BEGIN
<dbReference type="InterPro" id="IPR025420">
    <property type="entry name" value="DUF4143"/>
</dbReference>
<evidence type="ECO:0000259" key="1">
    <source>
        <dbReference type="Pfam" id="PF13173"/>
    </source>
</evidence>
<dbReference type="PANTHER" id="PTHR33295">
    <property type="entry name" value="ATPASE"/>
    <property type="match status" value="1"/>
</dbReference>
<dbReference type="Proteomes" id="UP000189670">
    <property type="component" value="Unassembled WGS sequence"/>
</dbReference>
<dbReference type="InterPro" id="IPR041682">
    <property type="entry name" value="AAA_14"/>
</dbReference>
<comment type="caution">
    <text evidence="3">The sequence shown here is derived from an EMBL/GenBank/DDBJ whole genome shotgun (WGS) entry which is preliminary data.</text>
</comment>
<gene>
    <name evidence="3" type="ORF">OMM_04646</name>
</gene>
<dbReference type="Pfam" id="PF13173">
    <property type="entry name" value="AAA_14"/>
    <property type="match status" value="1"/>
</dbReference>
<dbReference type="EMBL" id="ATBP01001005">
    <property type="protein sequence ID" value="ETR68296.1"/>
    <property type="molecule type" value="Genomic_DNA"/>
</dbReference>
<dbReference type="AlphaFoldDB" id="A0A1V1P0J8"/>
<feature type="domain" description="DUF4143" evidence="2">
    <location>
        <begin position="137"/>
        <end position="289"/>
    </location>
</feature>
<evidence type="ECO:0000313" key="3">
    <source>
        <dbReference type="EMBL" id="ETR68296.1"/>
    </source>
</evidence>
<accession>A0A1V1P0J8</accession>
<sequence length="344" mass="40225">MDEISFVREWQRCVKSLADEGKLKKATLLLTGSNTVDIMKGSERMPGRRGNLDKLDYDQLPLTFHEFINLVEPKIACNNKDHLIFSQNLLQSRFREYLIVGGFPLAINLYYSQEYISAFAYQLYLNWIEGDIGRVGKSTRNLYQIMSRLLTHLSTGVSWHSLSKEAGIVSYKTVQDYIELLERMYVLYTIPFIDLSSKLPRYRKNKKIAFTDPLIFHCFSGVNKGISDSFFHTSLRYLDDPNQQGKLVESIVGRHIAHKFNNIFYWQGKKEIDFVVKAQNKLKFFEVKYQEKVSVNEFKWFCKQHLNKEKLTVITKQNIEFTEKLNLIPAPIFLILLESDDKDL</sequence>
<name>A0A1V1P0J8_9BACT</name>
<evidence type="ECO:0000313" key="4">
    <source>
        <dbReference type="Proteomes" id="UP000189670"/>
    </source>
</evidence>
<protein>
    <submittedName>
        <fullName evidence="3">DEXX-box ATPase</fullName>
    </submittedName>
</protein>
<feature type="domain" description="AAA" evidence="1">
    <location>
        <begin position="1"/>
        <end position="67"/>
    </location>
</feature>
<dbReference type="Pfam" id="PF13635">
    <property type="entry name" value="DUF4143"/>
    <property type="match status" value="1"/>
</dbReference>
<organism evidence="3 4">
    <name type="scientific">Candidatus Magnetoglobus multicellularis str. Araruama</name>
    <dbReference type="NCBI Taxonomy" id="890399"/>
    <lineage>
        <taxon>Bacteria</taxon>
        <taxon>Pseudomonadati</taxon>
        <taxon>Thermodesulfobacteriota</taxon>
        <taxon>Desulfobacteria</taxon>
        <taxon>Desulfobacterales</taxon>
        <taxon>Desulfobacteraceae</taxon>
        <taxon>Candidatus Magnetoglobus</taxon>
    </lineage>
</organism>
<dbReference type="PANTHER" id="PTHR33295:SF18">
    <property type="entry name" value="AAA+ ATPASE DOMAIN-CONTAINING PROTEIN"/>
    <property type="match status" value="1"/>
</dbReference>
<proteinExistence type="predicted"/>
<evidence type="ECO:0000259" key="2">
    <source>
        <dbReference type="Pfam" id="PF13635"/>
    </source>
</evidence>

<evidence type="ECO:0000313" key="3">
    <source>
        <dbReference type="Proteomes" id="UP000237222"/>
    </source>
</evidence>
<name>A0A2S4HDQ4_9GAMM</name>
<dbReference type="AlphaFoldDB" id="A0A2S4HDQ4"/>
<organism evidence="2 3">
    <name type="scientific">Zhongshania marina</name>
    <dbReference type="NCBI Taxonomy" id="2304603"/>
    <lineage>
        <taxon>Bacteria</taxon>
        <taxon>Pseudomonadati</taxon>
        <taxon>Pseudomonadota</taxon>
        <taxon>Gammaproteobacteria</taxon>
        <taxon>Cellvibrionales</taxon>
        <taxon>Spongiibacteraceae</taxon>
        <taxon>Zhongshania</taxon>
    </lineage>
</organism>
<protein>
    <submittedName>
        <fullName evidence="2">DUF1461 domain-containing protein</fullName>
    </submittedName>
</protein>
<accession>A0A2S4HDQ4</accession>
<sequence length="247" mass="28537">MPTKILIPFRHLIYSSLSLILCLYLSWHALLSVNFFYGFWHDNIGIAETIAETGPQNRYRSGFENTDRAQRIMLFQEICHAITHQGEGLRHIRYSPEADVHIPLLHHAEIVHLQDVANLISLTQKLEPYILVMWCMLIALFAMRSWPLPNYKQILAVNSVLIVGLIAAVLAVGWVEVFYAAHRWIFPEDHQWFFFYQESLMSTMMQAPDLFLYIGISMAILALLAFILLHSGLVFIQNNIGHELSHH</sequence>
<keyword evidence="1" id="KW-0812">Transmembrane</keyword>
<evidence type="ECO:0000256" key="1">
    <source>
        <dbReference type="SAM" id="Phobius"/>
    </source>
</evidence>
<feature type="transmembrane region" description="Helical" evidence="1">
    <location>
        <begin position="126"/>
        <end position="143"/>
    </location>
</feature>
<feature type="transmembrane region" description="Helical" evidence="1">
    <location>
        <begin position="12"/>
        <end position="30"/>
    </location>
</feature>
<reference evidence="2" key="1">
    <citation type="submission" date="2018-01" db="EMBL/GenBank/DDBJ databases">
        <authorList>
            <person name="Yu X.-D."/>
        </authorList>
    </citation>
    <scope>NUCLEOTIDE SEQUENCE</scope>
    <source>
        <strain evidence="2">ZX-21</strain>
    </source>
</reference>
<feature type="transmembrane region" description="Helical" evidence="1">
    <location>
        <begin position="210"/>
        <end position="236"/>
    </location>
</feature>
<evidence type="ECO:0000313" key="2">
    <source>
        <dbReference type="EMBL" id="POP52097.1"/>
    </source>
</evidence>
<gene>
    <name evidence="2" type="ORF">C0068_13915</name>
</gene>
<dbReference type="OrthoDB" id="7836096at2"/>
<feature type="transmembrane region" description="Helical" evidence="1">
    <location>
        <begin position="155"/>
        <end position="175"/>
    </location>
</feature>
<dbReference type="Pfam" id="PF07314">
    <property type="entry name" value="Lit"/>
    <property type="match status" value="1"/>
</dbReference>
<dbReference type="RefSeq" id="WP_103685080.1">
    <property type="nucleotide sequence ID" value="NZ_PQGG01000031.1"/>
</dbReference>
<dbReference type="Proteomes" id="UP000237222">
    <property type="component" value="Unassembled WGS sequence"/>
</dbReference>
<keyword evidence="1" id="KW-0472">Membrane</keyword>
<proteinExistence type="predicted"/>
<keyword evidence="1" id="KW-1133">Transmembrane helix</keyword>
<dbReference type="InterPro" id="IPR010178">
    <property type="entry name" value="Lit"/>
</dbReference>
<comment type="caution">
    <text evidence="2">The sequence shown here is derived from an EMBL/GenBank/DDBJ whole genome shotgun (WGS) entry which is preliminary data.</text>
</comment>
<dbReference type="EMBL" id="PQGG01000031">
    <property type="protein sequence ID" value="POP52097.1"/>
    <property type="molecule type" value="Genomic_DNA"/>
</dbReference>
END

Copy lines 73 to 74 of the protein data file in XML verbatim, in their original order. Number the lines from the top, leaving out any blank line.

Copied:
        <taxon>Pseudomonadati</taxon>
        <taxon>Thermodesulfobacteriota</taxon>